Raising a glass to the fourth industrial revolution: Data literacy
Up until the early part of the 20th century, reading and writing was a privilege reserved for the select few. As the third industrial revolution gathered pace, reading and writing quickly started to become a necessity and a requirement in everyone’s education. It became a key component in driving the new industrial era and today, as we fast forward a hundred years or so, the fourth industrial revolution looms large. There is a new kind of literacy and it's becoming just as critical: this is the language of data.
Love it or loathe it, we now live in a world where our fridges can tell us that our milk has just turned, 90% of Instagram’s content is pictures of people’s lunch and Amazon knows what your kids are getting for Christmas 11 months before you do. How and Why? Beats me. Yet despite all of this, for some unfathomable reason Alexa refuses to accept that "Blackburn Rovers" does not mean "Forest Green Rovers" and despite having what can only be described as a "heated domestic" she refused to budge an inch. I had to settle for the latest results of the League 2 minnows when I wanted to know how my promotion chasing outfit were getting on at Gillingham. As I sheepishly trudged off to Morrisons for another bottle of semi-skimmed and a Twix, I reflected on the rather colourful words I used with my online companion. Perhaps I was a little rash, she only understands "soccer" after all.
So what does this all mean?
Well, as day 2 of Qlik Qonnections come to a close, I thought I'd give the Gator Drool IPA a miss tonight and tuck into a conventional Bud Light; it helps me blend in with the Americans at the bar. I fully expected to be writing/evangelising about just how great a product Qlik Sense is. I've seen some truly magical capabilities of Qlik Sense today, delivered by people who are genuinely passionate about data, yet I find myself travelling a less-beaten, but arguably more important, path tonight.
I attended several sessions with Qlik's Global Head of Data Literacy, Jordan Morrow. He talked about how data literacy is as important as reading and writing, but we're facing a major skills gap. That's why Qlik is on a mission to help people and organisations understand, analyse and use data with confidence.
As I discussed in my previous webinar, data literacy is "the ability to read, work with, analyse and argue with data". (You can check out the next two FREE webinars in the series here)
How has this skills gap around data literacy and understanding occurred? The simple answer is that technology has moved forward at such a frightening pace in recent times that the "human" element has been neglected. It's safe to say that a "literacy skills gap" has opened up and, if left unfettered, will become a chasm. In a Forbes article from 2017, it is stated: “Increasingly, this data literacy divide will impede organizations of all shapes and sizes from reaping higher rewards from their data investments.” Furthermore, "Poor data literacy" debuted at no. 2 (second only to "culture change") in a recent Gartner survey around barriers to digital transformation.
In the real world, data literacy issues are commonplace, seldom noticed but regularly ignored. Data related terminology, from the definition of an organisation's measurements and KPIs (such as profit, retention and even sales) to a simple definition of a "customer" can often be interpreted differently by different people and departments. This can lead to a lack of understanding of data and multiple versions of the truth, which can in turn lead to needless debates and wasted man hours establishing the facts and at worst, bad business decisions are made which can ultimately have dire consequences. With this in mind, businesses of all shapes and sizes would do well to start treating data literacy as something akin to learning a second language.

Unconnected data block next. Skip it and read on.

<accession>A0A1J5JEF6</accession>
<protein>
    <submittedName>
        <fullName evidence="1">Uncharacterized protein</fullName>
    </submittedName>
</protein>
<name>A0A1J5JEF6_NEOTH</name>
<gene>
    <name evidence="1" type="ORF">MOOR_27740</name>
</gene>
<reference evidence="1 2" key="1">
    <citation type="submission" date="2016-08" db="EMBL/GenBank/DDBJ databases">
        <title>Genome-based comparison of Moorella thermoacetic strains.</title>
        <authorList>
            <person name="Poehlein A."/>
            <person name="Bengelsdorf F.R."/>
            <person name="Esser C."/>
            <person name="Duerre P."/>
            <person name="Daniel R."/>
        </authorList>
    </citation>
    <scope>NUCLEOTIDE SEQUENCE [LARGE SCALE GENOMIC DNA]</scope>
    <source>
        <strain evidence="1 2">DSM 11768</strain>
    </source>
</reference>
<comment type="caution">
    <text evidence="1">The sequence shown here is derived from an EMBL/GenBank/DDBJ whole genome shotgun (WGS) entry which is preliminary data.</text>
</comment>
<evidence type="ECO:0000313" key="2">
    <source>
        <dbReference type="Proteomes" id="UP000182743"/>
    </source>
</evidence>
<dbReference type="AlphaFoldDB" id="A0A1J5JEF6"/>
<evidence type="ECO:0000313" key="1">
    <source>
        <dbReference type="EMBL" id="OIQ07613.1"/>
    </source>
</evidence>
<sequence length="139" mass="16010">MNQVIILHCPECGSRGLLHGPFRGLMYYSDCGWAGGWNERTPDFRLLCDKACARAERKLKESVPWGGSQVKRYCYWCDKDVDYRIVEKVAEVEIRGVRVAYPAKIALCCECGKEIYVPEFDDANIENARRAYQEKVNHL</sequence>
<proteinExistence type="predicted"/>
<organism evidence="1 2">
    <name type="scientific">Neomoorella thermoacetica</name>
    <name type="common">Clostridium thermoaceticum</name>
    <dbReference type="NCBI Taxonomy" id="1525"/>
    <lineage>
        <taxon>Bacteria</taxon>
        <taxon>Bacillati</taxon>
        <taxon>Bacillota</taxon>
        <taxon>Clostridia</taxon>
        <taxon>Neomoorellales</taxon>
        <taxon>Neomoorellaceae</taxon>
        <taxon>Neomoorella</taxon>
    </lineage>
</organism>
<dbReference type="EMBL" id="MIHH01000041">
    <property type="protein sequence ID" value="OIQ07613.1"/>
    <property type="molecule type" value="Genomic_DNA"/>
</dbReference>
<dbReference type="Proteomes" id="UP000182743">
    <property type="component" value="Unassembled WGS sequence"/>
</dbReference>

It's not just the conflicting language we use in our day to day business of discussing data that makes up this data literacy skills gap. Businesses that take time to educate employees on some of the fundamental concepts of working with data, such as how to select the correct visualisation/chart to convey a message/story clearly will be the winners. Of course, not every consumer of data is, or ever will be, a data scientist, and by the same token not every data scientist will be a consumer of data. What is important is that anybody who works with data, no matter what skill level, takes the initiative to uncover a deeper and more complete understanding of their data and constantly ask "why?". Only then can you start to get a fuller, unbiased understanding of data, with common definitions that everyone can understand.
Importantly, this will not happen on its own. People won’t embrace a data literacy culture if we don't emphasise its importance. Therefore, creating a culture where data literacy can flourish starts at the top.
When all is said and done what good is the latest technology if we cannot use it to it's full potential?
It's been another thoroughly inspiring and thought provoking day here at Qlik Qonnections and I can't wait for tomorrow. Coupled with that, my beloved Blackburn Rovers have been promoted back to the football Championship tonight so there's plenty of reasons to look forward to the rest of the week.
So, here's to the new age of data literacy, and "Vive le revolution!!" Or, as they say in Blackburn, "Al' drink te that!"
If you want to know more about data literacy and get ahead of the game, I would highly recommend you take a look at Qlik's Data Literacy Program here: https://www.qlik.com/us/services/training/data-literacy-program. You will find lots of content on data literacy as well as practical advice on where to get started. There are also several free courses on offer to get started so there's nothing to lose.
Thanks for reading.